13. 13. AP #2: If it brings eyeballs to site, it is good <ul><li>Traffic opportunity: Add “harmless” content for Search Engines </li></ul><ul><li>Traffic opportunity: Users don’t even see footers. Let´s use them for something “productive”… </li></ul><ul><li>Outcome: loads of useless content that confuses buyers </li></ul>
  14. 14. AP #3: If it brings revenue, then it is worth doing <ul><li>Advertisers want to be above the fold </li></ul><ul><li>Should lower featured items </li></ul><ul><li>Outcome: “hidden” loss of revenues from poorer conversion rates as a consequence of the ads </li></ul>
  15. 15. AP #4: All BU’s need exposure on the HomePage <ul><li>Site is treated as real estate that has to be distributed among BU’s. Outcome: site overload </li></ul>
  16. 16. AP #5: Complexity is a sing of feature richness <ul><li>Users demand hundreds of features </li></ul><ul><li>Should try to please everyone </li></ul><ul><li>Outcome: overwhelmed users </li></ul>
  17. 17. <ul><li>Solving these anti-patterns </li></ul><ul><li>required much more than “Web Design”… </li></ul>
  18. 18. Agenda <ul><li>Who we are (2’) </li></ul><ul><li>Why we were sidetracked </li></ul><ul><ul><li>In-depth look at each anti-pattern </li></ul></ul><ul><li>The Redesign </li></ul>
  19. 19. Re-think the pricing model <ul><li>It was neccessary to fix revenue induced anti patterns </li></ul>Business Units Pricing Model Revenue streams
  20. 20. From “Featured Fees” to “Exposure Fees” <ul><li>There is no manuvering room if you charge for “visual highlights” </li></ul>Old Optional Feature Fees New “Listing Types” allow cleaner results
  21. 21. Never charge for delivering a good experience <ul><li>Eliminated “Picture in Listing Pages” Optional Feature Fee </li></ul>Old version: paid pictures in listing pages Same Search Query with New Version(all pictures for free)
  22. 22. The real cost of advertising and communicating <ul><li>Minimizing the “vicious cycle” of visual competition </li></ul>Old Home Page New Home Page
  23. 23. Simplify, simplify Thoreau Slide inspired from a Chris Nodder Presentation
  24. 24. <ul><li>Keep what the users acually use, not what managers *think* it´s useful </li></ul>Simplicity first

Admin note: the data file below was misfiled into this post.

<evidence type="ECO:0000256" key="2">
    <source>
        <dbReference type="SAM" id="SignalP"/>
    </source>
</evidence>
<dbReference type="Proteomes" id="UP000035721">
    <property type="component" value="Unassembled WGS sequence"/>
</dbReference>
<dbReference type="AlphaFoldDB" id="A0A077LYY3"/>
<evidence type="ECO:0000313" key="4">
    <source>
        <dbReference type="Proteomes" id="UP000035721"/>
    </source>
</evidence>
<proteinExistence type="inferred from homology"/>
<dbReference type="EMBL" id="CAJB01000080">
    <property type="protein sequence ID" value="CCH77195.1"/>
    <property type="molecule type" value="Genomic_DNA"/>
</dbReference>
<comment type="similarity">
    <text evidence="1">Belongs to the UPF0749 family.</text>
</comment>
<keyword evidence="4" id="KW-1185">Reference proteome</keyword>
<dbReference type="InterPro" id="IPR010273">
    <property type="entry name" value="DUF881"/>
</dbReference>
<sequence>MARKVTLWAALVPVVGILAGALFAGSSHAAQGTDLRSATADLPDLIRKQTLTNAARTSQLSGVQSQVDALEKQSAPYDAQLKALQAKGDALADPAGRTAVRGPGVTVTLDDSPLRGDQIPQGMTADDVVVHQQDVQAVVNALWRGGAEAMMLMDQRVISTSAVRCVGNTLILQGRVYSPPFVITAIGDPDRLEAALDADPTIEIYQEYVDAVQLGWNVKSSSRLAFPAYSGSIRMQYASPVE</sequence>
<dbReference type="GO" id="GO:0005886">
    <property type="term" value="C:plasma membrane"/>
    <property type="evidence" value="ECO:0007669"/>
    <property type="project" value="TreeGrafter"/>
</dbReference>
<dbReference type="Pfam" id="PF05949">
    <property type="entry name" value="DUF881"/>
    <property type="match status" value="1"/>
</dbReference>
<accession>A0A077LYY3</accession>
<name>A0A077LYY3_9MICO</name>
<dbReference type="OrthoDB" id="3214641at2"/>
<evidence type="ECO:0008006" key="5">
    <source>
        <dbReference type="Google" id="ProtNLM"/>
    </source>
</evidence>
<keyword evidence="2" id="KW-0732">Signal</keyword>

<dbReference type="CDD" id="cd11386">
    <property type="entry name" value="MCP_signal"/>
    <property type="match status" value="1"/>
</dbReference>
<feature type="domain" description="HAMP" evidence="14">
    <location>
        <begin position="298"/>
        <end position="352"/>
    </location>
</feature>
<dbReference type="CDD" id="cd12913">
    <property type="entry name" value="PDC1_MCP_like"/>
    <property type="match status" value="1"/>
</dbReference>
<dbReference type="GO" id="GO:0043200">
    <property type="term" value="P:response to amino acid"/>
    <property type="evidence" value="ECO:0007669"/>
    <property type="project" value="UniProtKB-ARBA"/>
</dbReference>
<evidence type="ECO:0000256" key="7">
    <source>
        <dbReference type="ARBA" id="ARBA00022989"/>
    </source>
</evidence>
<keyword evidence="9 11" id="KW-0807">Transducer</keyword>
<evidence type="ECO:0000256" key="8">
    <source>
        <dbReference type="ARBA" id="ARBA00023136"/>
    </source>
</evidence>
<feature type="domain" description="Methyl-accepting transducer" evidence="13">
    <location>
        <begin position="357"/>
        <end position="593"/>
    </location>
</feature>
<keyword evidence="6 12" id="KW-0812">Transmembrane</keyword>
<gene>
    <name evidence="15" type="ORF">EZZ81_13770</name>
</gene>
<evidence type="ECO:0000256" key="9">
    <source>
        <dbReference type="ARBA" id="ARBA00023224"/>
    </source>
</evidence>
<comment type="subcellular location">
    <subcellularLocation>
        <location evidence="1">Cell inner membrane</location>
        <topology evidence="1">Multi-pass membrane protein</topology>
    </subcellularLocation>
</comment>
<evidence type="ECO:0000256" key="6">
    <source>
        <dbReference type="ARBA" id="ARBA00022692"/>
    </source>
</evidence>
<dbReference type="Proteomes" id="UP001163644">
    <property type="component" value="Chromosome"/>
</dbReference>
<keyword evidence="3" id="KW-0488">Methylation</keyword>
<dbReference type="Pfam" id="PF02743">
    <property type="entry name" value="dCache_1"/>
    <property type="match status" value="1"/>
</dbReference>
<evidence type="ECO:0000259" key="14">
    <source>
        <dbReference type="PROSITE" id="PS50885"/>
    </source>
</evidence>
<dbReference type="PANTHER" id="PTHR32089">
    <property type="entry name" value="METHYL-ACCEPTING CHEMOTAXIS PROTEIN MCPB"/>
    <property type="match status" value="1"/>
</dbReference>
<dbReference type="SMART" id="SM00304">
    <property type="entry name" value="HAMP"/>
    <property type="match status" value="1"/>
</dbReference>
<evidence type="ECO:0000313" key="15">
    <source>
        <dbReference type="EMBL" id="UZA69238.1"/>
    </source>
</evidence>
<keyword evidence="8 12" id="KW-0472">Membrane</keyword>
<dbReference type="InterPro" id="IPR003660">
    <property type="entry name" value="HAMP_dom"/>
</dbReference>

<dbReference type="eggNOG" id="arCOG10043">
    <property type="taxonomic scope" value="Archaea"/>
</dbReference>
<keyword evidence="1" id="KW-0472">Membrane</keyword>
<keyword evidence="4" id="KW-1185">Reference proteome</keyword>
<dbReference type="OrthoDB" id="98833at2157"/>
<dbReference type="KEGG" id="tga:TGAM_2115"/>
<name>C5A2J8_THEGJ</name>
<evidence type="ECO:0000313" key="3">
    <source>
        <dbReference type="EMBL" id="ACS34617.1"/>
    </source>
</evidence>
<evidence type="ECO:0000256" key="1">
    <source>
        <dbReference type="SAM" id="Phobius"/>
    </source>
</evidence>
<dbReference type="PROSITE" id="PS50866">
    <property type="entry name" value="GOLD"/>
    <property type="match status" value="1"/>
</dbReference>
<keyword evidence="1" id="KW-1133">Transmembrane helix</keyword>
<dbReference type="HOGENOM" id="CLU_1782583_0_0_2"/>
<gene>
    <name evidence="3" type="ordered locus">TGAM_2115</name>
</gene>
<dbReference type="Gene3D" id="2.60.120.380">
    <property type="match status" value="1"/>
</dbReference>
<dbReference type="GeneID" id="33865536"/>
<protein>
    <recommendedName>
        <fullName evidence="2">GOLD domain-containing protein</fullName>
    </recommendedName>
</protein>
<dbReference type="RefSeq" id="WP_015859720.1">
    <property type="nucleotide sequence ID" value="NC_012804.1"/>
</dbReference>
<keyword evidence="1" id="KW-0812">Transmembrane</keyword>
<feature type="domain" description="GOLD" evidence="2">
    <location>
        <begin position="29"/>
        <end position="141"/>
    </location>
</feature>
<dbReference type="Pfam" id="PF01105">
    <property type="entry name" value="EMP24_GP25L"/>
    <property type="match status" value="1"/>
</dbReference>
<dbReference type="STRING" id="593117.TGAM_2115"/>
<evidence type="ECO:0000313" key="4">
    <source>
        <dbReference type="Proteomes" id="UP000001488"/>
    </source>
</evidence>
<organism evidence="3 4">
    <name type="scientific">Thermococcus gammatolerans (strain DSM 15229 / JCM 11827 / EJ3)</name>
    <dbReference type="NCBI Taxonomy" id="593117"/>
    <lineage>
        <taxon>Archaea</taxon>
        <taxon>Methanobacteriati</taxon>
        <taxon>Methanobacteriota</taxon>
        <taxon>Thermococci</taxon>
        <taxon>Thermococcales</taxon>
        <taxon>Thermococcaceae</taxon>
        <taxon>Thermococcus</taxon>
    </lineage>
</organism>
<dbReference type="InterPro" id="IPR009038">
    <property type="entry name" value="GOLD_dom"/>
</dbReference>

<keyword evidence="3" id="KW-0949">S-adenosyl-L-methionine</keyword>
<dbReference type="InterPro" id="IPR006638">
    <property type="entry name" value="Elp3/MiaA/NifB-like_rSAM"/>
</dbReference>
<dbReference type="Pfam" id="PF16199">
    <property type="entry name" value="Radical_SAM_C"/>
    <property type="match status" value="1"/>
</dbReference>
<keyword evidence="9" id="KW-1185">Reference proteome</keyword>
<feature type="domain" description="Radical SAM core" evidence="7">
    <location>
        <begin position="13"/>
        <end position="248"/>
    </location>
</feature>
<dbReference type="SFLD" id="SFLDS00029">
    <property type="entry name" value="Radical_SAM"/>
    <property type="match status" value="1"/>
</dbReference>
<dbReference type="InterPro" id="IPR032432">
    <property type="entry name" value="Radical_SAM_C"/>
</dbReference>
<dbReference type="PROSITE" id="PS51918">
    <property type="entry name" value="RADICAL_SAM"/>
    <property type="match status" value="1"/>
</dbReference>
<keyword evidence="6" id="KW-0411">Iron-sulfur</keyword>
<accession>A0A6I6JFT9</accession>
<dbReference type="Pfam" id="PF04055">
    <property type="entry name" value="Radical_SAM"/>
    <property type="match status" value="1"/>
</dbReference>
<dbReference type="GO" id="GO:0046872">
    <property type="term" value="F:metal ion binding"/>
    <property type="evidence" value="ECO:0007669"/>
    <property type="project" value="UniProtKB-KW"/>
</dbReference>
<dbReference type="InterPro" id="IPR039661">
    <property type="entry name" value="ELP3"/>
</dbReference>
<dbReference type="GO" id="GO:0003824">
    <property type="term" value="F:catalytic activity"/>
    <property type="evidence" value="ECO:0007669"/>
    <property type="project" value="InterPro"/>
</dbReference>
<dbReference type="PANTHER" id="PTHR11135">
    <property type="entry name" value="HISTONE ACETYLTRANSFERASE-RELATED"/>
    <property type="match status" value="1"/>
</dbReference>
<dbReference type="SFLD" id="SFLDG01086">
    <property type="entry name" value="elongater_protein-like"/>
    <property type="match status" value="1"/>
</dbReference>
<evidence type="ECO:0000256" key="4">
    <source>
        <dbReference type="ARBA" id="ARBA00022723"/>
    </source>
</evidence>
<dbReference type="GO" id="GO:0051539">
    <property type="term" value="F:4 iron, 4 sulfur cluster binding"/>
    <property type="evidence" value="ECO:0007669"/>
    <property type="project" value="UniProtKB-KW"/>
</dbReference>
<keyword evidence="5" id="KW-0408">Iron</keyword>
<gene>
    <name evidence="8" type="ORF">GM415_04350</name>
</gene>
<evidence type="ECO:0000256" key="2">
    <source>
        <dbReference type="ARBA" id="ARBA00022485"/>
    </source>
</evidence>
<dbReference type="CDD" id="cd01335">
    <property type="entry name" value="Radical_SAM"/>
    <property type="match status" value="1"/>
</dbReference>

25. 25. <ul><li>Keep what the users acually use, not what managers *think* it´s useful </li></ul>Nothing is “harmless” Previous Scroll Bottom (1024x768) Current Scroll Bottom (1024x768)
  26. 26. <ul><li>Focus on HTTP requests and implementing CDNs. </li></ul>Velocity first Oct 2009 Apr 2010
  27. 27. <ul><li>Favor the majority and make choices for them </li></ul>Use the crowd to help new users Automatic “zoom in”: Demand data was concentrated in “Players” and not “Accessories” Top Nav Bar for “Players”: Specific facets
  28. 28. <ul><li>Lowered bounce rates, decreased time on page and accelerated Successful Items </li></ul>Direct Operational Metrics
  29. 29. Agenda <ul><li>Who we are (2’) </li></ul><ul><li>Why we were sidetracked </li></ul><ul><ul><li>In-depth look at each anti-pattern </li></ul></ul><ul><li>The Redesign </li></ul><ul><li>Wrapping up </li></ul>
  30. 30. Wrapping up… <ul><li>User Experience goes far beyond “Web Design”. </li></ul><ul><li>Requires “true commitment”, usually from the CEO. </li></ul><ul><li>“ Unstable Organizational Equilibrium”. Must apply force to achieve collaboration. </li></ul><ul><li>A/B testing is useless when evaluating dramatic changes. </li></ul><ul><li>Usability Testing is key. </li></ul><ul><li>Beware of Hippos (Highest Paid People´s Opinion). </li></ul><ul><li>Going after UX, everything could be changed. Even your business model. </li></ul>
  31. 31. Don´t listen to yourself: successfully redesigning the leading e-commerce platform in Latin America <ul><li>Daniel Rabinovich CTO </li></ul><ul><li>www.mercadolibre.com </li></ul><ul><li>@drabinovich </li></ul>